'Sprouting' Is The Healthiest (And Least Expensive) Thing You Can Do For Your Brain Health
I sprout every week. I have for years. And many people don't realize how easy it is to grow sprouts and microgreens at home and take advantage of their incredible health benefits. All it takes is a container, seeds, and water—and it's incredibly cost-effective, as you can buy a large bag of seeds for very little money and sprout those seeds for months.
So yes, I sprout because it is inexpensive, but more importantly, I sprout because there are few foods that rival sprouts for their anti-inflammatory1, antioxidant2, and detoxifying qualities. Seeds, beans, legumes, and grains can be used to sprout, and sprouted foods contain a significant amount of protein as well as higher concentrations of important vitamins and vital nutrients compared to the mature food form. Sprouts are full of enzymes for digestive and metabolic processes and offer up the perfect substrates for the mitochondria to allow for optimal energy production for organ function. Best of all, they taste great. Most sprouts have a crunchy, even slightly sweet flavor. They are a great addition to salads, stir-fry meals, sandwiches, and more.
Here are some of my favorite sprouts and why you should consider sprouting at home:
1. Broccoli Sprouts
This is one of my top food recommendations in general, as they are very neuroprotective. Broccoli sprouts contain higher amounts of the antioxidant sulforaphane than the mature broccoli plant. Sulforaphane stimulates the expression of cytoprotective genes3 in the brain and even has been shown to potentially minimize injury to nerve cells. The only significant natural source of sulforaphane is in the sprout of the broccoli seed.
2. Mung Bean Sprouts
Mung bean sprouts are an important part of my detoxification diet. Mung beans have long been used in different cultures for their powerful detoxifying and anti-inflammatory properties. They also contain important compounds such as isoflavones, which are antioxidant and can help reduce cholesterol. They are one of the few foods that contain significant amounts of bioavailable potassium, which can help lower blood pressure and reduce muscle cramps.
3. Chia Seed Sprouts
These sprouts are high in omega-3 fatty acids and support neuronal health and decrease the risk of stroke and heart attack. Chia sprouts are high in calcium and magnesium, which support bone and muscle health. Magnesium is particularly important for vessel and brain health. These sprouts also contain significant amounts of fiber, which not only promotes bowel regularity but also stabilizes blood sugar levels.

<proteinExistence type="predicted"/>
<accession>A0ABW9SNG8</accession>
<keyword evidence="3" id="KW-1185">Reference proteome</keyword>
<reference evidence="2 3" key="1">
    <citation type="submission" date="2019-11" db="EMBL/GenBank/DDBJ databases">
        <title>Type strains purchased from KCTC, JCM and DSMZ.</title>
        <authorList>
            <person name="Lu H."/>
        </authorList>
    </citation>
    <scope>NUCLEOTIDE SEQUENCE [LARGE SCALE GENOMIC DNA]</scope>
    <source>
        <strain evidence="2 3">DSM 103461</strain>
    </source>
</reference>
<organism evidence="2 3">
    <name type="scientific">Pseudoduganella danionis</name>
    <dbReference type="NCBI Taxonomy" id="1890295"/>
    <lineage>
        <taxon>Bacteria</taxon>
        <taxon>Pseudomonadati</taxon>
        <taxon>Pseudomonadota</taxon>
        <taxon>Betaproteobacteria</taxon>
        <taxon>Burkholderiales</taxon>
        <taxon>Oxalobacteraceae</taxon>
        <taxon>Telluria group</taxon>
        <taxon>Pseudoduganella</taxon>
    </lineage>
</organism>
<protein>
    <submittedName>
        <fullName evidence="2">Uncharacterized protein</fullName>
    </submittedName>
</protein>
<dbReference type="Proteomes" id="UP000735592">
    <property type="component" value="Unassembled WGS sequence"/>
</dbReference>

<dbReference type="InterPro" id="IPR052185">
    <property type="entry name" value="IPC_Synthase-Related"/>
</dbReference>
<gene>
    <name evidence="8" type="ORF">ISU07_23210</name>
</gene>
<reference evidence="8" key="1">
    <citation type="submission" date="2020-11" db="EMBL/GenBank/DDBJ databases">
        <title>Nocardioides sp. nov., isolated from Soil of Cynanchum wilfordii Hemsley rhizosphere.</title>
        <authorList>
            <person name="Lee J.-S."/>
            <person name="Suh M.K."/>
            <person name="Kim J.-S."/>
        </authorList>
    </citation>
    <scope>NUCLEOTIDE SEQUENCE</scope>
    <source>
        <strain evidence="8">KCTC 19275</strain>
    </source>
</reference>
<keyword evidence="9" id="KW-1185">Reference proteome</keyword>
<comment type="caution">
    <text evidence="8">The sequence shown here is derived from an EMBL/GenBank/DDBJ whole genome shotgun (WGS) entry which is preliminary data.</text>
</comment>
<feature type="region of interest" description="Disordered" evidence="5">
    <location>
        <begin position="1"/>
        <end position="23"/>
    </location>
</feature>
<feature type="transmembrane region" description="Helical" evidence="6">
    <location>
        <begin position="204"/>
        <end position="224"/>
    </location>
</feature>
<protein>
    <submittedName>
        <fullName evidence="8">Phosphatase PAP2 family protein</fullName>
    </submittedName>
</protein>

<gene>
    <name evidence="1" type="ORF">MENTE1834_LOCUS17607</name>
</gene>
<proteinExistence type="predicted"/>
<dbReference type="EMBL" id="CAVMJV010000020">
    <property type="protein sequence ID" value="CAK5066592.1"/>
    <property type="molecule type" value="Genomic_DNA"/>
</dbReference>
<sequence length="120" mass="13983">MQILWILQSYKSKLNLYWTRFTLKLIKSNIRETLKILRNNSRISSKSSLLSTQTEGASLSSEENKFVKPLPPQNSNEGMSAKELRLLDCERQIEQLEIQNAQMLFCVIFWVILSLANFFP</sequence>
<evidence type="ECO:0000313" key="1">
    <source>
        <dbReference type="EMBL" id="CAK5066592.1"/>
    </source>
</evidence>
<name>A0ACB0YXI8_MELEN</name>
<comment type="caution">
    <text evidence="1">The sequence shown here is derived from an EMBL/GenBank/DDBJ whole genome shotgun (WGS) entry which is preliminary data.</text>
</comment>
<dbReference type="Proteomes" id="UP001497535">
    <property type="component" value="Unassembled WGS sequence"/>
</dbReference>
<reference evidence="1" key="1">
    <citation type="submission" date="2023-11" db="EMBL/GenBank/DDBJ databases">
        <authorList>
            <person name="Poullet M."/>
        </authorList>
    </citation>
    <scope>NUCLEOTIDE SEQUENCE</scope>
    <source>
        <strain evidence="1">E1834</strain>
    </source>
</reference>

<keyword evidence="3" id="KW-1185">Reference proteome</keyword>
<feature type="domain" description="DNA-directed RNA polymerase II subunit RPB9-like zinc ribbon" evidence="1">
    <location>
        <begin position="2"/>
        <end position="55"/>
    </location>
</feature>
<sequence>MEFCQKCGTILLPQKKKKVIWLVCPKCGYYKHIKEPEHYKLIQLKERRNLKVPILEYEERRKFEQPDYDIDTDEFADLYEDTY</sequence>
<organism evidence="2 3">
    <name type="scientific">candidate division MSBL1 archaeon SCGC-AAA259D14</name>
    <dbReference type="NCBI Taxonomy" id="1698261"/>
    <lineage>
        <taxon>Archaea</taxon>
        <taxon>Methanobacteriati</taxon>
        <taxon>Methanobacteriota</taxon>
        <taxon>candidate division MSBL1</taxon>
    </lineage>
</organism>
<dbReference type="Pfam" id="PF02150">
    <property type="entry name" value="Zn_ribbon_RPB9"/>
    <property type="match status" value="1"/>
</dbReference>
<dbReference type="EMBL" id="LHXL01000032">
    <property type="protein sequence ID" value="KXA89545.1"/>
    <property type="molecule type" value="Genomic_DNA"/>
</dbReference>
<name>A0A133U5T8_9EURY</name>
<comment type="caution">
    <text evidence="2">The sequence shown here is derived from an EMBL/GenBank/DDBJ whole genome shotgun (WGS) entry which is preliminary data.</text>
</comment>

4. Red Clover Sprouts
I recommend these sprouts for perimenopausal and menopausal women as they are a great source of phytoestrogens and therefore can treat many common symptoms such as temperature dysregulation and bloating, but phytoestrogens are also helpful to treat insomnia and anxiety, which contribute to difficulties in focus and concentration.
5. Lentil Sprouts
Lentils are my favorite legume, and I eat them regularly. They are rich in thiamine, an important B vitamin for neurotransmitter balance. An interesting fact is that dried lentils are deficient in cysteine and methionine, two essential amino acids. Lentil sprouts, on the other hand, have increased levels of all amino acids including cysteine and methionine, making it an important vegan source of a complete protein.
6. Radish Sprouts
Who doesn't like a good radish? Rich in chlorophyll-supporting cellular function, these sprouts are great for weight loss as they provide a sense of fullness with their spicy flavor and also have important vitamins for metabolism. They also contain significant antioxidant compounds, which enhance immunity and reduce inflammation.
Sprouts are an important part of a healthy diet and are often overlooked. The benefits of reduced oxidative stress, less inflammation, improved cellular respiration, and detoxification far outweigh the cost and the time it takes to grow them. You will no doubt reap the benefits from regular sprout consumption!
Ilene Ruhoy, M.D., Ph.D., is a board-certified neurologist practicing integrative pediatric and adult neurology in Seattle. She is the owner and founder of the Center for Healing Neurology and is on the faculty of Seattle Children’s Hospital. Her holistic approach includes full neurological care with the addition of acupuncture, neurofeedback, and herbal and nutritional guidance. She received her M.D. from the University of Pittsburgh School of Medicine and completed her neurology training at the University of Washington in Seattle. In addition to becoming a certified medical acupuncturist, she has also completed the Integrative Medicine Fellowship at the University of Arizona. Her Ph.D. doctoral dissertation studied the effects of environmental toxins on our nation’s water systems.